As is the case with many adaptive traits, there are costs involved (Givnish 1986). Long, wide vessels are more efficient in water transport than narrow, short vessels, but may also be more vulnerable to drought-induced cavitation. Cavitation occurs due to air being sucked into the xylem, resulting in emboli (Tyree & Sperry 1989) and takes place when the pressure in the vessels becomes negative enough to break the hydrogen bonds in the meniscus of the largest pit pores and air is sucked into the vessel (‘air-seeding’: Zimmermann 1983; Sperry & Tyree 1988). Vulnerability to air-seeding is both related to the pitted area of contact between vessels – a bigger area implies an increased probability of having large pores – (Hacke et al. 2006) and pit characteristics such as porosity and thickness (Jansen, Choat & Pletsers 2009). The extent to which tissue level and pit level characteristics influence vulnerability to air-seeding depends on the data set used (Hacke et al. 2006; Christman, Sperry & Adler 2009). Vulnerability to air-seeding of the vessel may, therefore, relate geometrically to vessel length (Tyree et al. 1994; Sperry, Hacke & Wheeler 2005).

The xylem pressure at 50% loss of hydraulic conductivity (P50; in MPa) is the most widely used measure of vulnerability to cavitation and varies enormously among taxa. The most vulnerable species are found in wet tropical forest, where 50% loss of conductivity is reached at values as high as −0.18 MPa, while P50 values as low as −14.1 MPa occur in the most resistant dry forest species (reviewed in Maherali, Pockman & Jackson 2004). Across a global data set, there was a large overlap in P50 values between major lineages and life form groups, with conifers on average less vulnerable to cavitation than angiosperms and shrubs less than trees (Maherali et al. 2004). One of our goals was thus to compare evergreen and deciduous tree species in a given diverse tropical dry forest community. One might expect evergreen species that tolerate seasonal drought to be less vulnerable than deciduous species that shed their leaves in the dry season. Surprisingly, this pattern did not hold up in a global meta-analysis, as both groups had similar P50 values (Maherali et al. 2004). Yet, in this meta analysis, evergreen species were mostly compared with temperate winter deciduous species, while tropical drought deciduous species were underrepresented (Maherali et al. 2004); one of the recommendations of this study was therefore to do make future comparisons within climate types, especially for coexisting evergreen and deciduous tree species from dry ecosystems.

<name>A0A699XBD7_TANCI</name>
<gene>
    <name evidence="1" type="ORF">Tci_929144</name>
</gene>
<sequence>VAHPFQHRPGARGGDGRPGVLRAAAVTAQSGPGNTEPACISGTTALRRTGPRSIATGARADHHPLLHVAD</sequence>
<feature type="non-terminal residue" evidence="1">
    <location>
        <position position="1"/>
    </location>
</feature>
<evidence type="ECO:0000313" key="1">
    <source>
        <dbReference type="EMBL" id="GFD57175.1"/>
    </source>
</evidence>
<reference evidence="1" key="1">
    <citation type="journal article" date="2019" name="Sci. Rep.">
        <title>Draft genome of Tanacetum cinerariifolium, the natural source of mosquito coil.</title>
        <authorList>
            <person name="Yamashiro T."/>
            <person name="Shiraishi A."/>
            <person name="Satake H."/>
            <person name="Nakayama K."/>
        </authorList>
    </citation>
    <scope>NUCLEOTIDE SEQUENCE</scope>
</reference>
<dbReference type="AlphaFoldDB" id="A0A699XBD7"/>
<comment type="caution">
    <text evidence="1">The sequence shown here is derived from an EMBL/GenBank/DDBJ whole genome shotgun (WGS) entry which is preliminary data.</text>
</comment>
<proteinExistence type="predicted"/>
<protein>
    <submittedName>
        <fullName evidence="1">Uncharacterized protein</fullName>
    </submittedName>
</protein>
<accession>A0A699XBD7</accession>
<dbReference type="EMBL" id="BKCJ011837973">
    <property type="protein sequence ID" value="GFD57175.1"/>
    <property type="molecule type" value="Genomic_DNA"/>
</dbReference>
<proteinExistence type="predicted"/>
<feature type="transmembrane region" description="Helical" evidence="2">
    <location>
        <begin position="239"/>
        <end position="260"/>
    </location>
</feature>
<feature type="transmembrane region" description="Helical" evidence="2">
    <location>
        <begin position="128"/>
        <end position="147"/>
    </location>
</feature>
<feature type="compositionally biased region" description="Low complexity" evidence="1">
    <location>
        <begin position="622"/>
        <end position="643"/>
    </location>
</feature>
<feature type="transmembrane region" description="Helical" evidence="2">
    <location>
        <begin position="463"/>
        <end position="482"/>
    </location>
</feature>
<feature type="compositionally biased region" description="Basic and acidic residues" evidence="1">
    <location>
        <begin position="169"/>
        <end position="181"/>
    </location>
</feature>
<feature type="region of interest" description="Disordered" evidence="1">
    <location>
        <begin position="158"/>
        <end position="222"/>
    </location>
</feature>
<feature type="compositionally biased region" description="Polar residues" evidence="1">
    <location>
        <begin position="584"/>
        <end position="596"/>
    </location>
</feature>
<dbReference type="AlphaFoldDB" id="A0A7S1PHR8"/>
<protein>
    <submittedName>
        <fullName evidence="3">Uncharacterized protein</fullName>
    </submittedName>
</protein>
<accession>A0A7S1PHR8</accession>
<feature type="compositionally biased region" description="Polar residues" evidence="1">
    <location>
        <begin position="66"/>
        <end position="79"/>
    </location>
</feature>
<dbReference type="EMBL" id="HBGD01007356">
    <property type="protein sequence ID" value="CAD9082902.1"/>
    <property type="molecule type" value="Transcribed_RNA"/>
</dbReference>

Tropical dry forests are characterized by relatively low annual rainfall and pronounced seasonality of rainfall distribution, which has pronounced effects on the ecosystem structure and function (Murphy & Lugo 1986). As the risk of cavitation would be greatest during seasonal drought, we expected dry forest tree species to have low vulnerability to cavitation at the cost of a reduced hydraulic efficiency (Zimmermann 1983; Tyree et al. 1994). Such a trade-off would have pronounced effects on the ecological performance of dry forest tree species and could underlie functional type differentiation. However, few studies have made the link between cavitation resistance, species traits and species' life history or ecological performance in the field.

Many trees in tropical dry forests shed their leaves in the dry season, such that across species, deciduousness is the most successful strategy to survive prolonged drought (Poorter & Markesteijn 2008). As deciduous species are drought-avoiding they were expected to be more vulnerable to cavitation than coexisting evergreens. Nonetheless, water is not the only limiting resource in tropical dry forests. In the wet growth season, the forest canopy is closed, vegetation is dense and species compete for light in the forest understory. Light-demanding pioneer species tend to realize high growth rates in part by reducing costs involved with the construction of well-protected tissues (Van Gelder, Poorter & Sterck 2006; Kitajima & Poorter 2010). Pioneers are thus expected to be more vulnerable to cavitation than shade-tolerant species.